What We Learn from Sarbanes-Oxley

Lora Bentley

Nearly seven years after Sarbanes-Oxley was enacted, many are using the beginning of 2009 to look back and evaluate the much-maligned legislation. Did it work? Is the cost worth the benefit? What can we learn from it, good and bad?


NewsFactor Network's Mike Silverstein says the last question is particularly pertinent as we approach a new round of regulatory activity designed to help "fix" the economy:

As our present economic and financial woes make a wave of new government regulations likely... people are revisiting SOX for possible guidance about the effects of such an effort.

The lessons are varied, he says, depending on who's answering the question. For instance, Tom Basilio, CEO of Withum+Smith and Brown Global Assurance, points out that though costs and benefits of the legislation were "way out of line" at first because no one understood how implementation should work, the costs have decreased since the Securities and Exchange Commission and the Public Company Accounting Oversight Board jumped in to provide additional guidance. "[C]ompliance costs are less than half of what they were," Basilio told Silverstein.


Perhaps lesson number one is simply that the regulators should provide implementation guidelines for the coming regulations early on, and thus prevent much of the confusion that Sarbox brought about.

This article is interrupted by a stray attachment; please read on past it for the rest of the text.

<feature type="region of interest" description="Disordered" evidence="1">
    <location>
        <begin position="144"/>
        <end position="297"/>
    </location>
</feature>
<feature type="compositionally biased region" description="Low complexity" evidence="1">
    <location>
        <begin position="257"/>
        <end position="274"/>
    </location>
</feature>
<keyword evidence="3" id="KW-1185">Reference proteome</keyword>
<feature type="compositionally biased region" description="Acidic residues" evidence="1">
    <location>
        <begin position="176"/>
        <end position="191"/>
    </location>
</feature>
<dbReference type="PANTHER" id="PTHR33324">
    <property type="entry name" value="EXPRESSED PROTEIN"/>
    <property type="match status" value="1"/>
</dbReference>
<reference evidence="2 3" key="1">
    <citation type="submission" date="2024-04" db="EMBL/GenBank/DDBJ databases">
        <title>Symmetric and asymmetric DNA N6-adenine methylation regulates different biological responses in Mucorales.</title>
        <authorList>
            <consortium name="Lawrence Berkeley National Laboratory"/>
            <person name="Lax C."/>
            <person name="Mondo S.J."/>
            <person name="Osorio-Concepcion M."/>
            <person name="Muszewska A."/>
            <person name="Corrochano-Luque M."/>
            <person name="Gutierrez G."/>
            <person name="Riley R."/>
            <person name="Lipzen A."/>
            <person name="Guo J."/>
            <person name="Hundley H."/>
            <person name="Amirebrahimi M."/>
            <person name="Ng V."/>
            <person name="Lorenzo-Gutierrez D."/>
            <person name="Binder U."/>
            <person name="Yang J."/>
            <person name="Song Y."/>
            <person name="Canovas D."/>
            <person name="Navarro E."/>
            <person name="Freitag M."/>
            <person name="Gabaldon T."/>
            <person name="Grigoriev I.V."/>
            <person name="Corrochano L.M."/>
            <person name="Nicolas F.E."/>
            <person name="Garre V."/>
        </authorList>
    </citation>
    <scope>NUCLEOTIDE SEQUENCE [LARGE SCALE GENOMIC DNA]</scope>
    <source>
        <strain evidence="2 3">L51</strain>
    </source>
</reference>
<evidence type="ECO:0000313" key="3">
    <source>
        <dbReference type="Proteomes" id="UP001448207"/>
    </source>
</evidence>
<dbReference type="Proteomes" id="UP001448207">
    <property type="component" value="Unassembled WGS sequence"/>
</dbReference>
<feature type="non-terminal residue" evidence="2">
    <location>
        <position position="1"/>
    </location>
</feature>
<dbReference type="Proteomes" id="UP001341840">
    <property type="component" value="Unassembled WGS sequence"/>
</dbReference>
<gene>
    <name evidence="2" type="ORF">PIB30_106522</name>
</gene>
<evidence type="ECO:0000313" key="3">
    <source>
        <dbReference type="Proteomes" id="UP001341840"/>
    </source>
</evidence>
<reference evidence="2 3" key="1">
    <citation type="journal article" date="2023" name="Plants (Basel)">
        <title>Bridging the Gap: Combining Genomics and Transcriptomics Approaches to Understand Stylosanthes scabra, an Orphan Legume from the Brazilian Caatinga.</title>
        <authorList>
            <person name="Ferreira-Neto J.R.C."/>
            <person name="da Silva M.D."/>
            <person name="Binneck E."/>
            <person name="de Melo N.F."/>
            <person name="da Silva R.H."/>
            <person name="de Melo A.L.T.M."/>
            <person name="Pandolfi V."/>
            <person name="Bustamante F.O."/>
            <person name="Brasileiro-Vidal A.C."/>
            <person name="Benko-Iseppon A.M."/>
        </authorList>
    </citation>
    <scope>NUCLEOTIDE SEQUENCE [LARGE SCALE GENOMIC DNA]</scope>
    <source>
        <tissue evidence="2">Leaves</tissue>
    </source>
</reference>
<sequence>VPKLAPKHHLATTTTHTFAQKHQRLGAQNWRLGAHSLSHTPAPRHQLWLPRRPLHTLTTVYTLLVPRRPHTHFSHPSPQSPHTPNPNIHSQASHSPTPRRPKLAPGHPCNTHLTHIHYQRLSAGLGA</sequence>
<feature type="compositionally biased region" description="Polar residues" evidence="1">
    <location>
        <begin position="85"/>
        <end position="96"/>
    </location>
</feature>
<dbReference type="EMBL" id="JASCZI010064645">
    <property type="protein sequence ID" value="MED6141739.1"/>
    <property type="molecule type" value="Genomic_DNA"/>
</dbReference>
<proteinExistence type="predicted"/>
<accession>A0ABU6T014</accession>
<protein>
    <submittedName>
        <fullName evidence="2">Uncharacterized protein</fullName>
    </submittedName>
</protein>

Anthony Zecca, a partner with Cohn Consulting Group, says companies with a market capitalization of less than $75 million that are keeping their fingers crossed for yet another delay in Sarbanes-Oxley 404(b) compliance deadlines are "putting themselves at risk." He doesn't believe compliance requirements for smaller companies will be put off again.


The lesson to be drawn from this observation? Again, maybe Congress and the regulators should decide from the beginning when the new requirements will apply to companies of different sizes and then stick to it, or decide from the beginning that the smallest companies should be exempt. Either would be better than endless delays and indecision.


A third lesson is perhaps best explained by Zecca, who also told Silverstein that Sarbanes-Oxley wasn't "inclusive enough" in terms of controls. "It didn't focus on management controls... over risk," he said. The new regulations will most likely do just that.

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